6 GESTURES THAT CAN CAUSE OFFENCE
Before the spoken word, language was onomatopoeia, facial expression, body language and hand gestures.
Just as hundreds of vernaculars developed independently to transform later into the languages we have today, so did hand gestures. They are just as diverse around the world as the spoken word. Many are not international, and it can be easy to cause offence by punctuating words with gestures that are benign in one’s home country, but translate as offensive in another country.
A significant amount of information is communicated non-verbally in every culture in the world. Body language, facial expressions and gestures give nuance to verbal communication. But that nuance can be negative, depending on country and culture. These 6 hand gestures mean different things in different parts of the world.
1: WHEN IS OKAY NOT OKAY?
The “okay” gesture—pressing thumb and forefinger together to form an “O”—is ubiquitous and inoffensive in the West. But it is used to call someone an ***hole in Greece, Brazil and a number of Latin American countries. Also, in Turkey, it is used as a slur toward the LGBTQ community. In Japan, the same gesture indicates money, while in France and Tunisia, it means a person is worth nothing.
2: V FOR VICTORY?
Sometimes yes and sometimes no—it depends on where you are and which way your palm is facing.
Giving the “V” sign with the fingers palm-forward is the classic “peace” sign, recognised all over the world since the ’60s. It was also used famously by Winston Churchill during WW2 to symbolise victory, and is a common way to communicate the number two. In Japan, China, and Korea, a “V” sign is flashed in photos instead of smiling, and in Vietnam, it means “hello”.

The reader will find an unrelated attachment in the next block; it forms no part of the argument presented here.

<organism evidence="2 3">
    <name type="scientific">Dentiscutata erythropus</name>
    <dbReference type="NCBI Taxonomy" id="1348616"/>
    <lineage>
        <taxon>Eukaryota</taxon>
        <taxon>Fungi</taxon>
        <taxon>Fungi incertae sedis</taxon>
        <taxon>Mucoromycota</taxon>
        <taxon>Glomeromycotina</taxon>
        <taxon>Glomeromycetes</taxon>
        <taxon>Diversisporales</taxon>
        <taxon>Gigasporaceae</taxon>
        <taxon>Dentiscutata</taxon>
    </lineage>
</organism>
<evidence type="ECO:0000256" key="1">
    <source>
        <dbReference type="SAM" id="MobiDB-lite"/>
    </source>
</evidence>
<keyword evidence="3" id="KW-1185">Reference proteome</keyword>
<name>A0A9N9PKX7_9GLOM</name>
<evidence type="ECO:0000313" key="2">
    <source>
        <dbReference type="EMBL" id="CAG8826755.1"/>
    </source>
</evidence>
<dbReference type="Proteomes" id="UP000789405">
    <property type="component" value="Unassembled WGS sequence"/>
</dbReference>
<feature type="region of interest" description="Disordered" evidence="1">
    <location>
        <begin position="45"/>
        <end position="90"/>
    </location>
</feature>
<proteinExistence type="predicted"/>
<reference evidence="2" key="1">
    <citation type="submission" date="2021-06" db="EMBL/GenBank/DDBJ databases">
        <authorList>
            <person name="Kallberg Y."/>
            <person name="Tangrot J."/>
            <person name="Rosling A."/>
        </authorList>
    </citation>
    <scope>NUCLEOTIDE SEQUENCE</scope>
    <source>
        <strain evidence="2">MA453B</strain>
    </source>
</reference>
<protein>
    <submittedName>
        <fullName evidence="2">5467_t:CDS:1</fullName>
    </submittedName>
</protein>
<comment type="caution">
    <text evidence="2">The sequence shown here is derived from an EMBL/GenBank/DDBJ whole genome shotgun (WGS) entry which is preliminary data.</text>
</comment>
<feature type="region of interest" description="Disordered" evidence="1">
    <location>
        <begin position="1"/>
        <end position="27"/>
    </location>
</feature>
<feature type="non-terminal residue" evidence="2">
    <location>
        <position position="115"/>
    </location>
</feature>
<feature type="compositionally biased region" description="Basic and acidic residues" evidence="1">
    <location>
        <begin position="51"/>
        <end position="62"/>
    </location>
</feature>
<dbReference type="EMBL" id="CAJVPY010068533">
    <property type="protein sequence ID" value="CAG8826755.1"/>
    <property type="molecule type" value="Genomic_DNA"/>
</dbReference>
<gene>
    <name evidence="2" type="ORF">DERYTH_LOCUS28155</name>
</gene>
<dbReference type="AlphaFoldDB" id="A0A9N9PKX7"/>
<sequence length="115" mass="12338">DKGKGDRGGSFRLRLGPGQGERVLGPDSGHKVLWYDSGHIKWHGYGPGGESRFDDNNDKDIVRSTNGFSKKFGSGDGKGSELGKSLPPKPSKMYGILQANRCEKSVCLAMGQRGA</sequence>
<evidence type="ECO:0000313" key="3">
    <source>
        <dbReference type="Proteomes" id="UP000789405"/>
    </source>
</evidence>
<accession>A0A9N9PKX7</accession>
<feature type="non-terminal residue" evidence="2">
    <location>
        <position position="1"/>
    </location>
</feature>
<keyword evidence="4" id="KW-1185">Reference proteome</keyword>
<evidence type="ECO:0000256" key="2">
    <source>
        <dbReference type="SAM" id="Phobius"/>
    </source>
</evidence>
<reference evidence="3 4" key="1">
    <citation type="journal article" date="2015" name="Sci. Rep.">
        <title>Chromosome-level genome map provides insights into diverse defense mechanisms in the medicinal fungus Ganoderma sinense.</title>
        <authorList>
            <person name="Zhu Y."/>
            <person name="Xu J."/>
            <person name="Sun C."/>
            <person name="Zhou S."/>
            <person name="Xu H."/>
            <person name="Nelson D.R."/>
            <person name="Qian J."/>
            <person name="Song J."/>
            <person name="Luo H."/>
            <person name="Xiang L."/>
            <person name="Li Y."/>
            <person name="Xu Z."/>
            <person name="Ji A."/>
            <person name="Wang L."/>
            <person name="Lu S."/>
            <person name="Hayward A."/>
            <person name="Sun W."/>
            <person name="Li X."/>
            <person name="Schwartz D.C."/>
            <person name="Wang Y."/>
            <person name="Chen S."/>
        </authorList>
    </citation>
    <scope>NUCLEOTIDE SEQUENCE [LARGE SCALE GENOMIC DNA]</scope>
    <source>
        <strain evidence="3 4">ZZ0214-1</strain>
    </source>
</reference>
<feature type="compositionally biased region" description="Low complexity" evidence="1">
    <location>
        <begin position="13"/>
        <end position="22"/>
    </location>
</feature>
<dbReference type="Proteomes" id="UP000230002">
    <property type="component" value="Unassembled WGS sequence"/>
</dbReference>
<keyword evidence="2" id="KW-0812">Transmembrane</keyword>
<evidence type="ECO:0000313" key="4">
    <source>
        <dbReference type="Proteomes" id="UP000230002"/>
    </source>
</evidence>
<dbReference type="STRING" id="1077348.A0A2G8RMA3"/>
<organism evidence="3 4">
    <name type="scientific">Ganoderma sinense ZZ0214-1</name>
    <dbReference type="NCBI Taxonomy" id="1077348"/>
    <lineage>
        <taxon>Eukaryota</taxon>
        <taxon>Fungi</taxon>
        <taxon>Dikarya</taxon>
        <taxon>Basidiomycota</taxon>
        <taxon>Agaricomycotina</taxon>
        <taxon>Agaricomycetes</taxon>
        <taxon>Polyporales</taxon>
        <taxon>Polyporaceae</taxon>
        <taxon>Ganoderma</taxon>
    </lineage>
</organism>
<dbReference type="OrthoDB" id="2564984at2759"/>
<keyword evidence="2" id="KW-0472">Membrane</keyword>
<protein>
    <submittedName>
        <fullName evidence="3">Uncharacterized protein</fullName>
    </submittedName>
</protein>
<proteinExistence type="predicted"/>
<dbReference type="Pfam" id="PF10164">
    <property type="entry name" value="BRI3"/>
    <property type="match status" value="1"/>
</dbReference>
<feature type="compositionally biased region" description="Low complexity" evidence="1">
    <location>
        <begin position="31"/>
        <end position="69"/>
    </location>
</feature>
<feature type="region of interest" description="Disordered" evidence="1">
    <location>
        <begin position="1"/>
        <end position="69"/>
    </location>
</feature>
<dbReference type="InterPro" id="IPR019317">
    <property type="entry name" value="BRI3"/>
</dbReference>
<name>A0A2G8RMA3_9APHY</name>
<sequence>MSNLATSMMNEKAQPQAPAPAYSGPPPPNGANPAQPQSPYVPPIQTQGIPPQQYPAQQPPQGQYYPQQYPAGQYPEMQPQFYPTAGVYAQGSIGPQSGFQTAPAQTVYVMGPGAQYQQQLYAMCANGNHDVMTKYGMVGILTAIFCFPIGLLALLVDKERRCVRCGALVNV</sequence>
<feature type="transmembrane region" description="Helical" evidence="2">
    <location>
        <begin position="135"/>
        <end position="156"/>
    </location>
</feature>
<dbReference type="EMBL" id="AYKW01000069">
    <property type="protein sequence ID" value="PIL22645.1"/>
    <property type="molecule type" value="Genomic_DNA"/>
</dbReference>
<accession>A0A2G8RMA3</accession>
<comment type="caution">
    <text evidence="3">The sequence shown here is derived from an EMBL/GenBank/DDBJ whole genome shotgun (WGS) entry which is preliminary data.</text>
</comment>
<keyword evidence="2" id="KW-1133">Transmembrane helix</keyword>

Turning the palm towards the body and giving the “V” sign, especially with an upward thrust, won’t win you any friends in Australia, New Zealand, the UK, or South Africa. It is an old-fashioned way of communicating what the digitus impudicus means in the modern age.
3: IS THE THUMB THING WRONG?
Giving the thumbs-up is a well-recognised positive gesture, except for in some parts of Greece and the Middle East. There, it doesn’t mean “ready to go” or “things are great”, but something different—similar to showing the middle finger.
4: COME HERE
Using your fingers to beckon someone to “come here“ can get you arrested in the Philippines, where such gestures are reserved for calling dogs. Gesturing to a person in this way can be perceived as comparing them to an animal.
5: BUT I HAD MY FINGERS CROSSED!
Crossing the fingers in hopes of good luck (or when lying) is quite common in many countries. But it may get you into trouble in Vietnam, where crossing the fingers is offensive—the equivalent of calling someone that word that rhymes with punt.
6: WHAT’S THE POINT?
It is rude in many cultures to point. In fact, most cultures frown upon pointing at individuals. It is perceived as an act of aggression, where a dominant person singles out a subordinate, or someone is singled out in a group. There are many cultures all over the world where pointing at anything at all is considered rude, and an open palm directional gesture or nod of the head is preferred instead. As an international destination, Disneyland instructs its employees to give directions with two or more fingers, or even an open palm.
Next time you’re travelling for work or play, remember that the way you gesticulate at home may not translate as effectively abroad. Ultimately, making an effort to behave in a way that is not offensive allows you to truly immersive yourself in a different culture. Plus, this way you’ll seem more like a knowledgeable local than an uninitiated tourist.